The December 2022 issue of IEEE Spectrum is here!

Close bar

Last Friday, the US Department of State announced that the results of the 2012 Diversity Lottery were no longer valid, an AFP news article reported. A computer programming error had skewed the results to those registering for the lottery early, instead of selecting applicants randomly from across the full thirty-day registration period, the State Department stated on its Diversity Lottery web site.

The Diversity Lottery is part of the Diversity Immigrant Visa Program, a congressionally mandated program that is administered on an annual basis by the State Department. The Department's web site states that the program "... provides for a class of immigrants known as 'diversity immigrants' ...  a maximum of 55,000 Diversity Visas (DVs) each fiscal year [which are] to be made available to persons from countries with low rates of immigration to the United States."

In addition,

"The annual DV program makes visas available to persons meeting simple, but strict, eligibility requirements. A computer-generated, random lottery drawing chooses selectees for DVs. The visas are distributed among six geographic regions, with a greater number of visas going to regions with lower rates of immigration, and with no visas going to nationals of countries sending more than 50,000 immigrants to the United States over the period of the past five years. Within each region, no single country may receive more than seven percent of the available DVs in any one year."

Those winning immigration visas through the lottery don't need to have company sponsors or family members already residing in the US, which are usually the ways a non-US citizen gets an immigration card.

Some 90,000 US visa applicants are typically selected each year through the lottery. These winning applicants are then winnowed down to the 55,000 allowed through a series of interviews, background checks and medical exams, a Washington Post story says. This year, some 14.7 million applied to take part in the lottery, the AFP story reported.

The Post story says that the State Department noticed around May 5th that 90% of the winners of the visa lottery were selected from those who had registered during the first two days of the open registration period, which ran from October 5th to November 3rd last year. However, according to a Reuters story, by the time the error was discovered, 22,000 of the 90,000 winning applicants had already been notified that they had won.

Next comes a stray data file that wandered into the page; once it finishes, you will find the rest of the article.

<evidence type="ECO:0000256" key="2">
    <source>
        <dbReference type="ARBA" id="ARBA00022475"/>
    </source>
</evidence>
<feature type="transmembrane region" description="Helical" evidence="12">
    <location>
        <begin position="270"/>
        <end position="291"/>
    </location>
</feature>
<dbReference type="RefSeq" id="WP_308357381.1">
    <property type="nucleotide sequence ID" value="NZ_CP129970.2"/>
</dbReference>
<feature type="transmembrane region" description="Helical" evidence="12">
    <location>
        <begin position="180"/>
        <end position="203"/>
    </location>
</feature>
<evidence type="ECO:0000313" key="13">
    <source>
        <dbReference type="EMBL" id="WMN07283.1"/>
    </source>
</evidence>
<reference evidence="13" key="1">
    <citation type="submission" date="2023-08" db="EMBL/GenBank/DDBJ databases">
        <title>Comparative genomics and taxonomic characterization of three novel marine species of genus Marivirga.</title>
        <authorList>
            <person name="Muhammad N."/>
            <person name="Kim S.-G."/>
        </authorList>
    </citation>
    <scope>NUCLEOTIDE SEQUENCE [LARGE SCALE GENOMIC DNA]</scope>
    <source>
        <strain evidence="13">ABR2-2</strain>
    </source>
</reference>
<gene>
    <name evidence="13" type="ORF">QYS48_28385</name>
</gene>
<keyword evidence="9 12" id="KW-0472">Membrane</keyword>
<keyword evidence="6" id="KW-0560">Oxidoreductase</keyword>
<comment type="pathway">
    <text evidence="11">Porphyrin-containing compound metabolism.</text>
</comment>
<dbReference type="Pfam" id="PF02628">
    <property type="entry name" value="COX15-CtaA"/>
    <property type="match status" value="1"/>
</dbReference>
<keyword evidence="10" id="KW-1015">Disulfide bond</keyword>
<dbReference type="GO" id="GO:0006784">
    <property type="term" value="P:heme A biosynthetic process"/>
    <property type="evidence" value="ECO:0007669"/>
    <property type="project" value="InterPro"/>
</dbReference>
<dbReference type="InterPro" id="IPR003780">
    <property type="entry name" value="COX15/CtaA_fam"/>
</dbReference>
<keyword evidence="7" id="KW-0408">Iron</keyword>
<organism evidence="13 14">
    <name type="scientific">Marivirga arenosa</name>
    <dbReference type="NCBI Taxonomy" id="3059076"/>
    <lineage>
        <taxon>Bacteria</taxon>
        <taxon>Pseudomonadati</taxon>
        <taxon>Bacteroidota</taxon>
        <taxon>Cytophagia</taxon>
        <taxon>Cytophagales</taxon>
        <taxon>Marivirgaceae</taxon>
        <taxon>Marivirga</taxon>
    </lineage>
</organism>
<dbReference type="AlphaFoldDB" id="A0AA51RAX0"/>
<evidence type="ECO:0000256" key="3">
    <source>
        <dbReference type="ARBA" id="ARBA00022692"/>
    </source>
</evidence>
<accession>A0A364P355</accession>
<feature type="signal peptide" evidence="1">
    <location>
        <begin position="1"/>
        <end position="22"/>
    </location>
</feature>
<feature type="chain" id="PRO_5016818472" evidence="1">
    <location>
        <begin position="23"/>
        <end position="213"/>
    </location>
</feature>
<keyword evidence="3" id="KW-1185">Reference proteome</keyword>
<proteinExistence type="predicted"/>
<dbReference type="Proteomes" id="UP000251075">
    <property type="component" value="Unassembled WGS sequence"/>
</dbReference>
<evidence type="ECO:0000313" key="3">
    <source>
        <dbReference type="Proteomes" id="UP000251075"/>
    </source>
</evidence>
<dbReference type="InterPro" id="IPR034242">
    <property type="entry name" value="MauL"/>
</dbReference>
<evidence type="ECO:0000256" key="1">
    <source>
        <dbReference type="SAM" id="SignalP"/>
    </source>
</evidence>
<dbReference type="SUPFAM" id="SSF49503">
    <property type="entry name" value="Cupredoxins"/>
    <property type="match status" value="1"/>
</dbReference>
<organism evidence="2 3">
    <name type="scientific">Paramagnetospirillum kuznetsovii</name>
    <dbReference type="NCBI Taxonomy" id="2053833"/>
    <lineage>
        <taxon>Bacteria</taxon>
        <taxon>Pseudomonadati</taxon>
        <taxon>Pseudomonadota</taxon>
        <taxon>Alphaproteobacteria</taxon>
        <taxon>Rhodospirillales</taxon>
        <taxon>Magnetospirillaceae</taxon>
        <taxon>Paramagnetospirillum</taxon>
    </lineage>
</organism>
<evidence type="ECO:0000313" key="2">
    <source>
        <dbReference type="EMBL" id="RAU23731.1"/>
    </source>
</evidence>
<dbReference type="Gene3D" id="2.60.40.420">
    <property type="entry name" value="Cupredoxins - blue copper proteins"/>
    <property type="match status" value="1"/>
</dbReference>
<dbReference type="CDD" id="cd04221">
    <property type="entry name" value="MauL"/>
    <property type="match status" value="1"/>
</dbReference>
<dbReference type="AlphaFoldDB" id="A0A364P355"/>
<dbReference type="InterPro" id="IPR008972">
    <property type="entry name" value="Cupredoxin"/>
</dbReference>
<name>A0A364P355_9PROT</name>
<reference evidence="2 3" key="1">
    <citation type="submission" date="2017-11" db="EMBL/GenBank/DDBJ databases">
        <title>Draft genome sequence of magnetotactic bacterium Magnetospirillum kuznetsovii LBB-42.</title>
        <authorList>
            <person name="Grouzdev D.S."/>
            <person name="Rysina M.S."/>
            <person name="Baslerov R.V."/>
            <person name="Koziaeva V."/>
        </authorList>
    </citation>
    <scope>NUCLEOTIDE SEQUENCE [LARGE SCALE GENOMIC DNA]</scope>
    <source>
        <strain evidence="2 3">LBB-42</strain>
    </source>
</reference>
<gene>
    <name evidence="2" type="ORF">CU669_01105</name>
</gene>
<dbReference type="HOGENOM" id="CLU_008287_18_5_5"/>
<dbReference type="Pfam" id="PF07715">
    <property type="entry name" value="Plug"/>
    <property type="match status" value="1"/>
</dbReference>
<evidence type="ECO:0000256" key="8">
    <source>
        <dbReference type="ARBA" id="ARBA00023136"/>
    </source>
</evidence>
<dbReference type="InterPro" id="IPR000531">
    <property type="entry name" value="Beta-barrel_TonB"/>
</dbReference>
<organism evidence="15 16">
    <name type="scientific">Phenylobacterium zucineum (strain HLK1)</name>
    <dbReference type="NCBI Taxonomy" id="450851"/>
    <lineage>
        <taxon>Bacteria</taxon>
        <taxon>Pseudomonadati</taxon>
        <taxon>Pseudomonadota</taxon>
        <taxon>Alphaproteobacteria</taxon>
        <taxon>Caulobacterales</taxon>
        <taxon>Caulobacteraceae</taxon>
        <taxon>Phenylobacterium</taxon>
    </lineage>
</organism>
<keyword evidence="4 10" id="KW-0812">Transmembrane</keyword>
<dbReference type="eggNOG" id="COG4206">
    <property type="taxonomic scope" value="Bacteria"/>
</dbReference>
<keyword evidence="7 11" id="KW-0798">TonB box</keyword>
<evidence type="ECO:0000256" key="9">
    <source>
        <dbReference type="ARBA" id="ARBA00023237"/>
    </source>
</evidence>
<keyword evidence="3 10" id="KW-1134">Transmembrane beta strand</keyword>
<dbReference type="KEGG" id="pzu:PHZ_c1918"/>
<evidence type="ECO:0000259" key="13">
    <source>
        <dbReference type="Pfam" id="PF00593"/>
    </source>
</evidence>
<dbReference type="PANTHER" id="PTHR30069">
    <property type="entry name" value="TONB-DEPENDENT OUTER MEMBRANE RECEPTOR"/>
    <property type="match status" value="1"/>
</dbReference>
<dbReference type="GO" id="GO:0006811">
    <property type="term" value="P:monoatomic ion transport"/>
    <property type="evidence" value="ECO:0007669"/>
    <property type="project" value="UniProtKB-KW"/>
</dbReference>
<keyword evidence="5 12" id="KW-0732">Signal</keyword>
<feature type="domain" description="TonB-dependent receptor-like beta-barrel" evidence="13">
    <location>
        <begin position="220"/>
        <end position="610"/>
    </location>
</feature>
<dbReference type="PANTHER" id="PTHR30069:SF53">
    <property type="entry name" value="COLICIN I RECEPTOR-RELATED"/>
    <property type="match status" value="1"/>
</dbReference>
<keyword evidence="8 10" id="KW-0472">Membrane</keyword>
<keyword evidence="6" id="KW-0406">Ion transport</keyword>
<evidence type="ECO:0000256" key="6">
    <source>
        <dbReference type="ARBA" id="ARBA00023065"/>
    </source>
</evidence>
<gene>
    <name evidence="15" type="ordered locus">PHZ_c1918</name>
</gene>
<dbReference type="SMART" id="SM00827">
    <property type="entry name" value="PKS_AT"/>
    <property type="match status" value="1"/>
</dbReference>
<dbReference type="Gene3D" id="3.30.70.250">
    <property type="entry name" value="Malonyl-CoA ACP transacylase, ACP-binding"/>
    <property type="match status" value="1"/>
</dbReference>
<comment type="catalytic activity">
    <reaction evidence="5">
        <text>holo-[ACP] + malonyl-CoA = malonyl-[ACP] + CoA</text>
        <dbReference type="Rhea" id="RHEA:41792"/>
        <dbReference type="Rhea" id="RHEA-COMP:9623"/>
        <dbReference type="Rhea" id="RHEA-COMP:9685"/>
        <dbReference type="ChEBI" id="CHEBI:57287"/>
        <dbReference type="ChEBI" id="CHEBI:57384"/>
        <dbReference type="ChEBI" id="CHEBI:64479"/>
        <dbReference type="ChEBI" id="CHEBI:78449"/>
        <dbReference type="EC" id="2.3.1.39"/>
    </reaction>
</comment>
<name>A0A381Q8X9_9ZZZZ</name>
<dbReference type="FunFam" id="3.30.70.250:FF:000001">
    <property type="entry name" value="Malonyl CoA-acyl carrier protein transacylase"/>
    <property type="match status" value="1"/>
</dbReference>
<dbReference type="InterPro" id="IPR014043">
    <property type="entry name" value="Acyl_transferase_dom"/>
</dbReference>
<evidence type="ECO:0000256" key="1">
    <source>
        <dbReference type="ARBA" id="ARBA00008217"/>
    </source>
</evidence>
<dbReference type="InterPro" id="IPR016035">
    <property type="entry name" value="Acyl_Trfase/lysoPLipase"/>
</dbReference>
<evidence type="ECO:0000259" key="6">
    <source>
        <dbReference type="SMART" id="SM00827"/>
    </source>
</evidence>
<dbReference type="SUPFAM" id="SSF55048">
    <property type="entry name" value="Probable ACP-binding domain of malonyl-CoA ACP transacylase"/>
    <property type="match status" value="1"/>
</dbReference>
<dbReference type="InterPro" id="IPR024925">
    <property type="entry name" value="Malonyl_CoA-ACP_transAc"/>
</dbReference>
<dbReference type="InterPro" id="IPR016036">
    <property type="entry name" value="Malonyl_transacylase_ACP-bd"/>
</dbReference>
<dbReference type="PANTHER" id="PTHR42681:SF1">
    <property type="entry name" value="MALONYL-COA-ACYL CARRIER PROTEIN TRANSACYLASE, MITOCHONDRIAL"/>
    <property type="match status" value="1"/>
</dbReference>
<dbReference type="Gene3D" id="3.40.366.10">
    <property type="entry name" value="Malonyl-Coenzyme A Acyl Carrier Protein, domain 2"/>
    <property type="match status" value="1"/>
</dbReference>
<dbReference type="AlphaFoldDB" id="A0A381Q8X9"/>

As a result of what was described as a "computer programming error," the State Department decided to void the lottery results altogether since they were not random as required by US law and therefore, it concluded, the results were "unfair." The Department will now select a new group of lottery winners and announce the results by mid-July.

The State Department did not say why the programming error occurred, given that it has been running the visa lottery since 1995. It would be interesting to find out the reason for the error.

Obviously, there are 22,000 unhappy people and some 14. 7 million who were going to be unhappy but are now not. I wonder how many of the 22,000 will be two-time winners.

As one side note to this story, apparently the US visa lottery is a source of Internet scams outside of the US, including countries that are not eligible for the lottery.

The Conversation (0)

Spector's sandbox

1 min read

Why Functional Programming Should Be the Future of Software Development

It’s hard to learn, but your code will produce fewer nasty surprises

11 min read
A plate of spaghetti made from code
Shira Inbar

You’d expectthe longest and most costly phase in the lifecycle of a software product to be the initial development of the system, when all those great features are first imagined and then created. In fact, the hardest part comes later, during the maintenance phase. That’s when programmers pay the price for the shortcuts they took during development.

So why did they take shortcuts? Maybe they didn’t realize that they were cutting any corners. Only when their code was deployed and exercised by a lot of users did its hidden flaws come to light. And maybe the developers were rushed. Time-to-market pressures would almost guarantee that their software will contain more bugs than it would otherwise.

Keep Reading ↓Show less